(a) Top, Manhattan plot of 1,440 SNPs identified by targeted deep sequencing within the chr10 susceptibility locus and flanking haplotype blocks. rs10995305 was the SNP most significantly associated with Ewing sarcoma at this locus (false discovery rate (FDR)-corrected P = 1.27 × 10−4). The blue lines indicate the recombination-rate estimates from the HapMap project36. Middle, LD plot of the chr10 susceptibility locus hotspot (chr10:64,449,549–64,756,872) based on the analysis of 290 significant Ewing sarcoma–associated SNPs in 343 affected subjects (a subset of the original GWAS cohort4) and 251 controls. Bottom, epigenetic profile of the chr10 susceptibility locus hotspot in the Ewing sarcoma cell lines SK-N-MC, A673 and EW502. Displayed are signals from published ChIP-Seq or DNase-Seq data for RNA polymerase II (pol II), DNaseI hypersensitivity (HS), EWSR1-FLI1 (EF1), H3K4me1 and H3K27ac in Ewing sarcoma cells transfected with either a control shRNA (shGFP) or a specific shRNA against EWSR1-FLI1 (shEF1), and FAIRE8, 26, 27. The read count is given on the left. mSat1 and mSat2 are GGAA microsatellites (Supplementary Fig. 8). (b,c) Normalized luciferase reporter signals in A673-TR-shEF1 and SK-N-MC–TR–shEF1 cells containing a doxycycline-inducible shRNA against EWSR1-FLI1. EWSR1-FLI1 knockdown was confirmed by quantitative real-time PCR and immunoblot (loading control: α-tubulin). Data are shown as means and s.e.m.; n ≥ 5 independent experiments.

  4. Germline variation at mSat2 modulates EWSR1-FLI1-dependent EGR2 expression.
    Figure 4: Germline variation at mSat2 modulates EWSR1-FLI1–dependent EGR2 expression.

    (a) Coordinates, epigenetic profile and sequence of the mSat2 locus. Consistent with previous studies, H3K4me1 and H3K27ac signals peaked adjacent to the repetitive GGAA mSat8, 27. The P value reported for rs6479860 reflects the significance of its association with Ewing sarcoma. (b) Luciferase reporter signals of mSat2 with the T or A allele at rs79965208. Data are mean and s.e.m.; n ≥ 6 independent experiments. P values determined via two-tailed unpaired Student's t-test. (c) EGR2 expression measured by quantitative real-time PCR in 117 Ewing samples (103 primary tumors and 14 cell lines). EGR2 expression was normalized to that of RPLP0 and is displayed as expression relative to that of the median sample (set as 1). Horizontal bars represent means, and whiskers represent the 95% confidence interval boundaries. P value determined via linear regression. (d) Allele fraction of reads mapping to rs79965208 generated in a ChIP-MiSeq experiment in the A/T Ewing cell line MHH-ES1 (Supplementary Fig. 10 and Supplementary Data). (e) Left, representative Integrative Genomics Viewer37 pile-up of reads covering the EGR2 3′ UTR rs61865883 in matched constitutional or tumor DNA and tumor-derived RNA. The sample EW012 exhibited transcriptional allelic imbalance of EGR2, whereas EW577 did not. Right, raw rs61865883 allele fractions of targeted RNA deep sequencing in 45 Ewing sarcomas heterozygous (A/T) for the transcribed EGR2 3′ UTR allelic marker rs61865883. Horizontal bars represent means, and whiskers show the 95% confidence interval boundaries. P values determined via parametric two-tailed Student's t-test. (f) Regulatory model of EWSR1-FLI1 and mSat2 controlling EGR2 expression and proliferation of Ewing sarcoma cells in convergence with the FGF pathway.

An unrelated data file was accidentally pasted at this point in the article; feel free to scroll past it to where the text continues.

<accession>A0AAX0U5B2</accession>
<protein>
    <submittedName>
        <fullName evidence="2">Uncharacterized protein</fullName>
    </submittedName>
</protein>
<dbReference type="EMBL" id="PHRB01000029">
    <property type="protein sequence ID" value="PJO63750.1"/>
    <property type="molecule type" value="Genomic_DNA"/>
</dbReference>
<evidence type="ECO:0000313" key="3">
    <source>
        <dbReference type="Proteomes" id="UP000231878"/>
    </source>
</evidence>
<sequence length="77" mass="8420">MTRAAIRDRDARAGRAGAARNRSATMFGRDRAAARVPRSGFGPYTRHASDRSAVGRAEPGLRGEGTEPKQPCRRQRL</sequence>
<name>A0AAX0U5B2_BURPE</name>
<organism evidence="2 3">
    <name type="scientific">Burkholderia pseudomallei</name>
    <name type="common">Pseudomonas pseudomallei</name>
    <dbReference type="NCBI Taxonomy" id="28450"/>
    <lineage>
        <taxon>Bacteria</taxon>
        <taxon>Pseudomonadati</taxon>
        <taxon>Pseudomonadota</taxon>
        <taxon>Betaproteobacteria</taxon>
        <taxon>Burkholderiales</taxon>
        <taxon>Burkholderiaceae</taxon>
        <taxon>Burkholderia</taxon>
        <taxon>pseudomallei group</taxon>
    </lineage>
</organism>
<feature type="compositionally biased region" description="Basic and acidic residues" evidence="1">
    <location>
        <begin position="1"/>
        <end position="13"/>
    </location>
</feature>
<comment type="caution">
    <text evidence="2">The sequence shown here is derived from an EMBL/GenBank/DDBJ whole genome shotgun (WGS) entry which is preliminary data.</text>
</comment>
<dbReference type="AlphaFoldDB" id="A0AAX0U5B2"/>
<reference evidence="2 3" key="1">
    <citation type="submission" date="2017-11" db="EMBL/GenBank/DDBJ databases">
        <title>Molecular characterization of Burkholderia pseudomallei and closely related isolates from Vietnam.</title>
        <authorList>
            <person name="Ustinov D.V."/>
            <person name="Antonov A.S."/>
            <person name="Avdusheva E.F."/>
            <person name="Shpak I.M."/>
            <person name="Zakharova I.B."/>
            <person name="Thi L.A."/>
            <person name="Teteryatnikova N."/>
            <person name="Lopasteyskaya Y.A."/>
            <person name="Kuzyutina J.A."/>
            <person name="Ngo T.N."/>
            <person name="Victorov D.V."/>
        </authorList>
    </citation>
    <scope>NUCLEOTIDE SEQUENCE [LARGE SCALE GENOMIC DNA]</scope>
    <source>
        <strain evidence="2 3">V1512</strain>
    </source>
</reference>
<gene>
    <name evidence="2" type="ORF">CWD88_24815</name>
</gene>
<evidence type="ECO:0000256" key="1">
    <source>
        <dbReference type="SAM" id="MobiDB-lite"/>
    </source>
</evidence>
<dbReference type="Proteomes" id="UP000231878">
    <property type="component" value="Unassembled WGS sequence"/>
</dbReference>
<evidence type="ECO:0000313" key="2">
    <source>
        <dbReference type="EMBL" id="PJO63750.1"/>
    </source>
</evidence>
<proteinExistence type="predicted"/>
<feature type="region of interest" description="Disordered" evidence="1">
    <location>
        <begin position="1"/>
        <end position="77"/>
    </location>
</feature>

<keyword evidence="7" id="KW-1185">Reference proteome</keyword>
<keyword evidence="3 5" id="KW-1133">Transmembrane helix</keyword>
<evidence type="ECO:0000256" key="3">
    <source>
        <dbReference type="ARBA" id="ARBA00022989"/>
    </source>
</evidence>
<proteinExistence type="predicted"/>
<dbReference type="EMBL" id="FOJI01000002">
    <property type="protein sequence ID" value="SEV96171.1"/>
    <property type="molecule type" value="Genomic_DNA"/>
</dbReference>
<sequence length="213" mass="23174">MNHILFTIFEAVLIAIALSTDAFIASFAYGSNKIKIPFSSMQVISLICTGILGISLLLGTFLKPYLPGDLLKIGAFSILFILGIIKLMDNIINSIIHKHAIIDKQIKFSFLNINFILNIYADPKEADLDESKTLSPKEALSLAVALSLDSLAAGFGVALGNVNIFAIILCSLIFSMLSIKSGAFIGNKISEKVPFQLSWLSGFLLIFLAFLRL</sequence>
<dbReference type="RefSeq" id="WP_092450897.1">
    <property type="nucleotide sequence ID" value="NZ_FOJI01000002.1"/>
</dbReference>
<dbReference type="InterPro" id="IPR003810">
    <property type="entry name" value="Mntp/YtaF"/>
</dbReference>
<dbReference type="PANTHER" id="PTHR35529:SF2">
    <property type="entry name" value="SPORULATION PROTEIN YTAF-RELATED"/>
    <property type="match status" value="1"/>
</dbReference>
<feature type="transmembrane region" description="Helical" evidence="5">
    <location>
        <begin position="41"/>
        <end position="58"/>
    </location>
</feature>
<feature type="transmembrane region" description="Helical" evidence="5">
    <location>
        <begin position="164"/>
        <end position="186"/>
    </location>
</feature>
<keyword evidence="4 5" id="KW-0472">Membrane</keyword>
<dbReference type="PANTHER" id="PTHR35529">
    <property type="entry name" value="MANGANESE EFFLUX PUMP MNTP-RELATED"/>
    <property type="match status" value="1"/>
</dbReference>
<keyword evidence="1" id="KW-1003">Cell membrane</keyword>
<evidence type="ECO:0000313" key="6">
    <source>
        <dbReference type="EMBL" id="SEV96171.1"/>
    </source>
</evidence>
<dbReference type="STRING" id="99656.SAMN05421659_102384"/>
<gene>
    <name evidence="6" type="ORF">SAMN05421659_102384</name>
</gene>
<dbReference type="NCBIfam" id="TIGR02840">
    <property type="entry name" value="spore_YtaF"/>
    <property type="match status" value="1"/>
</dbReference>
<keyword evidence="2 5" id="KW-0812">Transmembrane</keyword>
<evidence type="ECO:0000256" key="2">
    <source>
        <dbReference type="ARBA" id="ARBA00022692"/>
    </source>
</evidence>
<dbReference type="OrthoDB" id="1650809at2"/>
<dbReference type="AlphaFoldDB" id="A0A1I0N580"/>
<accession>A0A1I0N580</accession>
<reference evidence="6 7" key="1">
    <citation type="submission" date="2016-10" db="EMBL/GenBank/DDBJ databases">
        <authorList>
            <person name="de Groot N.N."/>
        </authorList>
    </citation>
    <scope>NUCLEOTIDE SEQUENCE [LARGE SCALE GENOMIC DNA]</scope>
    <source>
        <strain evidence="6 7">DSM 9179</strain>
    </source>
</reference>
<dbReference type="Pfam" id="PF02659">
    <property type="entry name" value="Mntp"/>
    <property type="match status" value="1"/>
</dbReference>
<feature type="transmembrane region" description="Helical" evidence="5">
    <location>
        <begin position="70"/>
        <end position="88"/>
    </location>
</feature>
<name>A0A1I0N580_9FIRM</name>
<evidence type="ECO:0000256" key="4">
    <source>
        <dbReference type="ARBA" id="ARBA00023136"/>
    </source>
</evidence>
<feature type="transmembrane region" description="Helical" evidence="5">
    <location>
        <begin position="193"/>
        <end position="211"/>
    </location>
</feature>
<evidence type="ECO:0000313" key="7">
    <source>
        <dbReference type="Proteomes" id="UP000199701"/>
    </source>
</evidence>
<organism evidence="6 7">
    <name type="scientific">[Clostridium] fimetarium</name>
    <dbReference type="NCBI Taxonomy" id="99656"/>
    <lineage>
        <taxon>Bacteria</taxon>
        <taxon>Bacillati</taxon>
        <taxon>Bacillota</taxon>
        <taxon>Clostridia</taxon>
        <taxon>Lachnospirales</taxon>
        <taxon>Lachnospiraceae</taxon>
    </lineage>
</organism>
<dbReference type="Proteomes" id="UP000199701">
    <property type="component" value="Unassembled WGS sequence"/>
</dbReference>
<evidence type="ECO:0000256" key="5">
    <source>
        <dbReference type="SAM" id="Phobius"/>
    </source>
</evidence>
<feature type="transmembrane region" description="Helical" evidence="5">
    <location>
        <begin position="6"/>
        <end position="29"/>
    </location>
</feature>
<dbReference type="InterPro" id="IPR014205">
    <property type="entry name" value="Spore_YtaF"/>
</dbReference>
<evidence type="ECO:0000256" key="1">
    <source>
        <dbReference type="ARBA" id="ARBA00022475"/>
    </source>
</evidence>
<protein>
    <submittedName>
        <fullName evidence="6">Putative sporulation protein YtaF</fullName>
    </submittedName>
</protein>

5. Expression pattern of EGR2 and ADO in normal tissues relative to Ewing sarcoma.
    Supplementary Fig. 1: Expression pattern of EGR2 and ADO in normal tissues relative to Ewing sarcoma.

    The normal-body atlas consisted of 353 microarrays representing 63 individual tissue types (GSE3526). Gene expression levels are shown as the mean and s.e.m. of n ≥ 3 samples per tissue type. The normal-body atlas and the Ewing sarcoma (EwS) data (GSE34620) were normalized simultaneously by RMA using custom brainarray CDF (v18, ENTREZG). All microarray data were generated on Affymetrix HG-U133Plus2.0 arrays.

  6. eQTL analyses across tissue types identify Ewing sarcoma-specific correlations of EGR2 and ADO expression with the risk-allele (G) at rs1848797.
    Supplementary Fig. 2: eQTL analyses across tissue types identify Ewing sarcoma-specific correlations of EGR2 and ADO expression with the risk-allele (G) at rs1848797.

    Data are shown as medians (horizontal bars) with ranges for the 25th−75th percentile (box) and 10th−90th percentile (whiskers). Outliers are depicted as dots. P values determined via linear regressions. EwS, Ewing sarcoma; AML, acute myeloid leukemia; LCL, lymphoblastoid cell lines.

  7. Analysis of EGR2 and ADO expression in Ewing sarcoma cell lines after knockdown of EWSR1-FLI1.
    Supplementary Fig. 3: Analysis of EGR2 and ADO expression in Ewing sarcoma cell lines after knockdown of EWSR1-FLI1.

    A673, SK-N-MC, EW7 and POE cells were transfected either with non-targeting control siRNA or siRNA targeting EWSR1-FLI1. Gene expression was assessed 48 h thereafter by qRT-PCR. FC, fold change. Data are shown as the mean and s.e.m.; n ≥ 5 independent experiments. Two-tailed unpaired Student’s t-test; ns, not significant; * P < 0.05, ** P < 0.01, *** P < 0.001.

  8. Knockdown of EGR2 reduces clonogenic growth, cell cycle progression, and viability of Ewing sarcoma cells.